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U.S. dollar loses more ground against euro

The U.S. dollar continued its descent into record low territory against the euro Wednesday amid fears about the health of the U.S. economy.
/ Source: The Associated Press

The U.S. dollar continued its descent into record low territory against the euro Wednesday amid fears about the health of the U.S. economy.

The 13-nation currency traded as high as $1.3784 overnight before settling back to $1.3767 by afternoon in Europe. That compared with the $1.3729 it bought in New York late Tuesday.

The British pound hit a new 26-year high against the dollar, rising to $2.0322 — its highest level since June 1981 — from the $2.0267 it bought late Tuesday.

“Currency markets have arguably been left focusing on just one point at the moment and that’s concern over the possible collapse of the U.S. subprime lending market,” said David Jones, chief market analyst at CMC Markets in London.

“The result has been to put the dollar under some sustained pressure through the overnight session.”

The subprime market refers to loans, such as mortgages, given to borrowers with spotty credit histories that tend to have higher interest rates. Subprime borrowers have missed a lot more payments on loans amid higher interest rates and a slowdown in the U.S. economy.

A higher euro makes goods from the 13-nation currency zone more expensive for customers abroad and cuts into manufacturers’ profits if they try to keep the U.S. dollar price of products constant.

However, European Central Bank executive board member Juergen Stark downplayed those concerns earlier this week. He said more than 50 percent of euro-zone countries’ exports go to other euro-zone members, which makes them less vulnerable to currency fluctuations.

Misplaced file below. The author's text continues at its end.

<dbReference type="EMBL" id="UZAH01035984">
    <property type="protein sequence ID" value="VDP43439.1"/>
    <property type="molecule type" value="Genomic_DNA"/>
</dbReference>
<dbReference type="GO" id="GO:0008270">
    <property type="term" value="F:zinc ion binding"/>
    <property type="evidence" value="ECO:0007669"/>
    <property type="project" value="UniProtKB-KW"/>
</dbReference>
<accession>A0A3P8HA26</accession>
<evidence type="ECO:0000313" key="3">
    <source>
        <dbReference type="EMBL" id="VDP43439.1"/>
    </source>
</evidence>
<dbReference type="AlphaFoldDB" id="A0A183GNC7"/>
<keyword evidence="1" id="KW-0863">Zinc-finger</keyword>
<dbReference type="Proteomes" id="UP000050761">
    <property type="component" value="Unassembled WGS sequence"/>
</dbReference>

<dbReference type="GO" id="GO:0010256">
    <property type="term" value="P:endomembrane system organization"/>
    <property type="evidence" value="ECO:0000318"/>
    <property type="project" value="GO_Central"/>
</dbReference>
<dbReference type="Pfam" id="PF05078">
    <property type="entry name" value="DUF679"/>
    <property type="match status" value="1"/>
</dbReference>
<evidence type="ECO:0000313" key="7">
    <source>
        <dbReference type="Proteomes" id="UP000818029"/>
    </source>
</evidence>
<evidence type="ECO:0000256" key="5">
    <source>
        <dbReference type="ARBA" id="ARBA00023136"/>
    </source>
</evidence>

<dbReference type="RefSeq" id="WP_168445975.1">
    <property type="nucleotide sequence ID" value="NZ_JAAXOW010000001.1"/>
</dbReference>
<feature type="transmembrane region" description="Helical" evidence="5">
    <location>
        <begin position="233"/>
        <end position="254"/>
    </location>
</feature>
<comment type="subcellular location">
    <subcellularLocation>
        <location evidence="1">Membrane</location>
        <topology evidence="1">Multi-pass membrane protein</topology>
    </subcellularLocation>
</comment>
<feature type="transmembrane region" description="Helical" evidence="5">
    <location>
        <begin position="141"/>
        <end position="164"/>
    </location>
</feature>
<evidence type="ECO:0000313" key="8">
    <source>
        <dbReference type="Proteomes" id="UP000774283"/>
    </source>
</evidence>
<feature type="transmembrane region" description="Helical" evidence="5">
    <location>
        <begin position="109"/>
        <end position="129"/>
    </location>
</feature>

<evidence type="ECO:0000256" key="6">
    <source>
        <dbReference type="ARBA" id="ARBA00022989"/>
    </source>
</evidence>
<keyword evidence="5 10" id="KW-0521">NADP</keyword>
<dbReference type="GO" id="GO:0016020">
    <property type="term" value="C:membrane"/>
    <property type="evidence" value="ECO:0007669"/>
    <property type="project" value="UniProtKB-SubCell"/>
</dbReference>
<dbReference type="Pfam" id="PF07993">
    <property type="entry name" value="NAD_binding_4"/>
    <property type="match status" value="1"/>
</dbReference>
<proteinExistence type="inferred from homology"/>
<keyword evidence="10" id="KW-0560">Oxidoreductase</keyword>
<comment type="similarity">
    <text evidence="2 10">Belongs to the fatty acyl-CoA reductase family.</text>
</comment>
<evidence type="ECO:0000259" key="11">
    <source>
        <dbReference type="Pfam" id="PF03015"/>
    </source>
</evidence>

On Tuesday night, he noted that “the improvements in economic fundamentals are being reflected in exchange rates.”

Along with the rise in the pound, the stronger euro also makes visits to much of Europe more expensive for travelers from elsewhere and makes shopping trips to the U.S. more appealing to Europeans.

“I said to my friend ’Thank goodness we bought all our gifts before we got to Brussels last week,”’ Susan Chorney, a middle school teacher from Greenwich, Connecticut, said in Berlin.

“I know we’ll slow down on buying things to take home. We’re more thoughtful about spending small dollars right now.”

The euro started surging against the dollar on Tuesday, breaking through the $1.37 mark for the first time since it started trading in 1999, as concerns about the U.S. economy were fueled by discouraging growth forecasts from key retailers and homebuilders.

The dollar got no boost from a speech by U.S. Federal Reserve Chairman Ben Bernanke that offered little insight into the central bank’s next move and focused instead on how the bank makes its inflation-fighting decisions.

The Fed has left its benchmark rate unchanged at 5.25 percent for a year following two years of steady increases.

That contrasts with the ECB, which has raised rates steadily and is expected to do so again to 4.25 percent in September; and the Bank of England, which last week increased its benchmark rate to 5.75 percent, a six-year high.

Higher interest rates, a weapon against inflation, can bolster a currency by giving better returns on fixed-income investments.

The dollar fell to 121.48 yen from 122.03 yen after the Japanese government said the country’s current account surplus expanded for the fifth straight month in May, auguring well for economic growth in the second quarter.